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Thats enough introduction - on with the plants!
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... out in the garden.

25th August 2013

Cyclamen hederifolium
Am I getting old and slow or is the world speeding up? No need to answer that really. I have got used to climbing on a chair to reach the top shelf in the kitchen. When I was younger I would jump up and try to snatch things as I passed. It was never very satisfactory but there is something about jumping that is its own reward. I like to think that climbing on a chair was a sensible development but the truth is that jumping became harder to do. Earlier in the week I dropped a teatowel on the floor and rather than bend over I leant on the back of a chair and 'climbed down' to the floor. It seemed easier, but it felt like a new low.
And so to Cyclamen. I have been watching for them like a grim vulture anticipating the death of summer and they haven't appeared. Suddenly this is the week. They are late this year but that is evidence of warm weather. They start to grow as temperatures drop in the autumn. Soon the shorts and t-shirts will be packed away and I can have a good time worrying about the winter like a proper old bloke.

25th August 2013

Pelargonium sidoides
I have always assumed that a hardy Pelargonium would be a great innovation, but perhaps I am wrong. Hardy Fuchsia are interesting but they haven't really changed things - we all still prefer to grow the tender ones.
There is a small group of species that come from Turkey (P.endlicherianum and its ilk) that will take the cold but not the wet of our winter, but they don't really look the part.
Pelargonium sidoides comes from South Africa and grows from a network of thickened underground branches that allow it to regrow if the top growth is frosted off. The flowers have the same deep purple colour as Geranium phaeum and get the same painfully tasteful hyperbole piled onto them. Unfortunately brooding dark flowers are not as popular as the editors of gardening magazines would like to pretend.
The typical form has narrow petals that are almost black but it is rarely seen. This is the popular form (sometimes distributed as 'clone 2') with broader petals and shades of pink and purple. The same selection has happened with Geranium phaeum. Nobody wants the black forms, all the new selections are in shades of mauve and pink. We like stylish plants, we just don't want them. I think the same might be true for hardy Pelargonium, they would fill a niche in the market that everybody raves about but nobody buys.

25th August 2013

Crocosmia x crocosmoides 'Mount Stewart Late'
An uncommon hybrid in cultivation, this clone was found in the gardens at Mount Stewart and probably persists there from an introduction in the early 1900's when the hybrid was first distributed. The hybrid name is an irritation - the Crocosmia that looks like a Crocosmia - but there is a long tradition of using tautologous names once the well-spring of inspiration runs dry, as it inevitably does when describing Crocosmia. I took some photographs at a show a few months ago of Pleurothallis pleurothalloides to mark the linguistic lunacy of that name.
Crocosmia x crocosmioides (C.aurea x paniculata) - the Crocosmia that looks like a Crocosmia - should not be confused with Crocosmia x crocosmiiflora (C.aurea x C.pottsii) - the Crocosmia with flowers like a Crocosmia - they are quite different things!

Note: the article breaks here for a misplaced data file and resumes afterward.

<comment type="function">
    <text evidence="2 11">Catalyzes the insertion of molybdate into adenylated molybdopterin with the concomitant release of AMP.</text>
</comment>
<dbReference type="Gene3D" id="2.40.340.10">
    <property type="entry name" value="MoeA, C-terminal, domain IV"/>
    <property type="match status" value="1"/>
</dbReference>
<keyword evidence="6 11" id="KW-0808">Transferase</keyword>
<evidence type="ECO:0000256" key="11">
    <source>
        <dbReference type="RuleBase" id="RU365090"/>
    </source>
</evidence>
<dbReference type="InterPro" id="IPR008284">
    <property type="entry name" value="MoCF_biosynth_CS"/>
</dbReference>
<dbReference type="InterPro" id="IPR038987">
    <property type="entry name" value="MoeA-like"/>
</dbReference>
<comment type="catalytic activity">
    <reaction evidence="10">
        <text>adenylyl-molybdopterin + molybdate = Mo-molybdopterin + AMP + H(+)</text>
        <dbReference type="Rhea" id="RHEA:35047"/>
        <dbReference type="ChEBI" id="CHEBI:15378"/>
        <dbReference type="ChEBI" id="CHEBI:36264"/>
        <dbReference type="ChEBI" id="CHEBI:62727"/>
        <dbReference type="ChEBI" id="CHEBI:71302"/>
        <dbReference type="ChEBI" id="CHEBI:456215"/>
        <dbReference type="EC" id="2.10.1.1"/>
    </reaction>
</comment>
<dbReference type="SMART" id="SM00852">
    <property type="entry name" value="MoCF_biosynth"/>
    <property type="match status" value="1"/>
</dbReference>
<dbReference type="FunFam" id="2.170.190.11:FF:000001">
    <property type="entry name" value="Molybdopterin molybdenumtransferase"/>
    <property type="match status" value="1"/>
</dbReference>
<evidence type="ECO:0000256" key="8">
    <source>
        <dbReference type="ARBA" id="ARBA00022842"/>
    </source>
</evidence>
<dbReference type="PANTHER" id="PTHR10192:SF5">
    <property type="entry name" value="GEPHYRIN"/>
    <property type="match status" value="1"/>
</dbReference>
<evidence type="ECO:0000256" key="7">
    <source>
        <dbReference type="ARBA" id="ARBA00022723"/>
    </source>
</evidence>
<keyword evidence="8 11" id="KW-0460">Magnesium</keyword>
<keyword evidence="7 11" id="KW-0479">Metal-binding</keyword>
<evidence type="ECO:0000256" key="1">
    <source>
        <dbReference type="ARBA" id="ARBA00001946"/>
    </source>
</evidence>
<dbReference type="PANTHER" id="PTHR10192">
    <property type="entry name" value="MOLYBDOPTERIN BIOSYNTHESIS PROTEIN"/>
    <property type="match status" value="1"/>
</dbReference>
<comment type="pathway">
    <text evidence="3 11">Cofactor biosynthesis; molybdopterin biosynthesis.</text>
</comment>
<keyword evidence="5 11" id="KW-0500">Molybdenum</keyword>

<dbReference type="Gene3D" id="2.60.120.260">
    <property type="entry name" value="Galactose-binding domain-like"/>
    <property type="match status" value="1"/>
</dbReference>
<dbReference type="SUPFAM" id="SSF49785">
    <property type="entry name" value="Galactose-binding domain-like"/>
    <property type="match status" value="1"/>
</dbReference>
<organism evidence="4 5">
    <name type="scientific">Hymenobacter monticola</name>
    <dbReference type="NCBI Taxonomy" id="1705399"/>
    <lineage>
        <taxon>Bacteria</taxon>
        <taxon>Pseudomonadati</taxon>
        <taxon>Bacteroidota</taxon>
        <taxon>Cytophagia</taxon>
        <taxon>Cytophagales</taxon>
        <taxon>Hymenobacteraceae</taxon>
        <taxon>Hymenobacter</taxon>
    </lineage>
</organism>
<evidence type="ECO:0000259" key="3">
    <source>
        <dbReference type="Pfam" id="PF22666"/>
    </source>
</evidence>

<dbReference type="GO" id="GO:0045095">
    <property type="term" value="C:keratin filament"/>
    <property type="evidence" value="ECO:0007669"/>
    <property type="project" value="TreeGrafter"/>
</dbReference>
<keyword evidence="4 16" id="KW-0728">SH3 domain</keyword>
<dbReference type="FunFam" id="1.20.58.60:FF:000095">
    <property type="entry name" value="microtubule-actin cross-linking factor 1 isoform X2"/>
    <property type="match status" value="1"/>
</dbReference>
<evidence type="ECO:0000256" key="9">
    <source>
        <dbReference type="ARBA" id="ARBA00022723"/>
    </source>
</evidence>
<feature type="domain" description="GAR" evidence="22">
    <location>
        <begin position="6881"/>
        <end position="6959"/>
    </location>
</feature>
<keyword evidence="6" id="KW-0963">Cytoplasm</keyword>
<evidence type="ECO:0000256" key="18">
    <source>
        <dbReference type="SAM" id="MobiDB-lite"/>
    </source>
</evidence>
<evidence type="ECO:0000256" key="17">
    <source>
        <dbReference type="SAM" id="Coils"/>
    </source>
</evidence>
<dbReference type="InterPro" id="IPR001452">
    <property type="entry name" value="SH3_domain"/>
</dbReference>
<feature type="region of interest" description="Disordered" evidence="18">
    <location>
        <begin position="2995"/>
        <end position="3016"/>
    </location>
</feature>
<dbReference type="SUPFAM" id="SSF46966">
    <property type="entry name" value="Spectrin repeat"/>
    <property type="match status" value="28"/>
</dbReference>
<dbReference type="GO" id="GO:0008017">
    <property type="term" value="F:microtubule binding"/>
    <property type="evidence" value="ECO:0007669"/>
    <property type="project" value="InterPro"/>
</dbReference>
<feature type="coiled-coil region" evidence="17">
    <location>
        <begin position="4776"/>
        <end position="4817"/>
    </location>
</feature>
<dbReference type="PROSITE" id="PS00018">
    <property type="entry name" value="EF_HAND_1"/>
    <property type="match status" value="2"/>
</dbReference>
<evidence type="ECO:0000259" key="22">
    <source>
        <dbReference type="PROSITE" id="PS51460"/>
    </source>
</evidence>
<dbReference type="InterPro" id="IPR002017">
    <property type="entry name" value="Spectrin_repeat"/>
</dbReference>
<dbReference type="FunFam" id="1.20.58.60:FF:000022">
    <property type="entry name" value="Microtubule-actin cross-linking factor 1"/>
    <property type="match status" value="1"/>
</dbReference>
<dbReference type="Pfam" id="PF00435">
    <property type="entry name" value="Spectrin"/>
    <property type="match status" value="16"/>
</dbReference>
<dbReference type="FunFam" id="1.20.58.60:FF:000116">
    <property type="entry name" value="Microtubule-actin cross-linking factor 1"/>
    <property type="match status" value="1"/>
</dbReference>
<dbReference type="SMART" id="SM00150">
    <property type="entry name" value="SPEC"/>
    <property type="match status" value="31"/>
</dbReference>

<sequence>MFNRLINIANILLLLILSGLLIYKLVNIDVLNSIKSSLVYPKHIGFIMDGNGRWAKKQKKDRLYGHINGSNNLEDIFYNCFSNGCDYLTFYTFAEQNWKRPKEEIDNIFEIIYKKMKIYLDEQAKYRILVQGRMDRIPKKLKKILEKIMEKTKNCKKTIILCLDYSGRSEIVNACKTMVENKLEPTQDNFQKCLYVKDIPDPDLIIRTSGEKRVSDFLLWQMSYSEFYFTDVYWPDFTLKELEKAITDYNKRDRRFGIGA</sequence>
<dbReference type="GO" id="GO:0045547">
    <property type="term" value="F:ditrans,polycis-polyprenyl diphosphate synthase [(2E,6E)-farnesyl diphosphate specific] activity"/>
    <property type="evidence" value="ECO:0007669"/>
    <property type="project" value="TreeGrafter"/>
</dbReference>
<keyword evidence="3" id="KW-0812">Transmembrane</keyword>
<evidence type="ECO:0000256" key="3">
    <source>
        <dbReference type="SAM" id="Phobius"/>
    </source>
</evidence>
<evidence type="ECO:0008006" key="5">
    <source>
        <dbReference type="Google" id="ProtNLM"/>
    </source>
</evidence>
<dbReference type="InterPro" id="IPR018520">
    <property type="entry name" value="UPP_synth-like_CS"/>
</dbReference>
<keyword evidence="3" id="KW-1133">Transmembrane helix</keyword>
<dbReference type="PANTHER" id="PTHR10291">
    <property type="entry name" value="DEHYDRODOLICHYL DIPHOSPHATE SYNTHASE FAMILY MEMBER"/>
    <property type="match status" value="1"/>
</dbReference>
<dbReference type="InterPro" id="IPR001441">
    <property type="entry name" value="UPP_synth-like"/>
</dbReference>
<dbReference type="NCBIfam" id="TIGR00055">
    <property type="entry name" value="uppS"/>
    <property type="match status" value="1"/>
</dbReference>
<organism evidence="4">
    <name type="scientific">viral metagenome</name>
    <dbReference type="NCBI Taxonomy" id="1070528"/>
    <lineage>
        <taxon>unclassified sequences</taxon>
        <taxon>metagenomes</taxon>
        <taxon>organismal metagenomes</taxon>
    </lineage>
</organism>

This one grows by the side of the Hedychium house where it was sheltered by a row of Leyland Cypress. No longer, they have been removed. On wednesday when I took this picture there were still a few visible in the background but on thursday they were felled. Soon it will be September and I can have a bonfire!

25th August 2013

Utricularia dichotoma
Plants come and they go, it is a constant process. Sometimes, like the Leylands, they are no longer needed. Sometimes they are no longer wanted. This year I finally got fed up with the selection of rather weedy Utricularia that were sitting in the water trays like the rubbish stranded as a botanical tide recedes and I threw them all out. The plan was to keep only Utricularia reniformis because it is hardy, leafy and worth having when it flowers (though it doesn't do it very often). At the last moment I couldn't bring myself to part with U.praelonga or U.dichotoma so I kept them while I think about it.
The plant is native to Australia and New Zealand and there is some variability though most in cultivation look like this. It has been suggested that the Australian plants are less hardy and I have always assumed that this clone originated in New Zealand but I don't have any evidence. I got a few leaves in a tiny pot many years ago and it took a long time to get going. It was much faster when I raised the water level so that it was almost drowning. Now it has filled a small water lily basket and long stolons are snaking out of the sides towards other pots. Utricularia are often invasive and although I like this one, I don't want very much of it.
It may be one of those things that survives by being overlooked.

Acorus Alocasia Anemone Arisaema Arum Asarum Aspidistra Begonia Bromeliads Camellia
Carnivorous Cautleya Chirita Chlorophytum Clivia Colocasia Crocosmia Dionaea Drosera Epimedium
Eucomis Fuchsia Galanthus Hedychium Helleborus Hemerocallis Hepatica Hosta Impatiens Iris
Liriope Ophiopogon Pinguicula Polygonatum Ranunculus ficaria Rhodohypoxis Rohdea Roscoea Sansevieria Sarracenia
Scilla Sempervivum Tricyrtis Tulbaghia Utricularia Viola odorata Watsonia

To find particular groups of plants I grow, click on the genus name in the table above. Click on the "Index" box at the top of the page for the full list.
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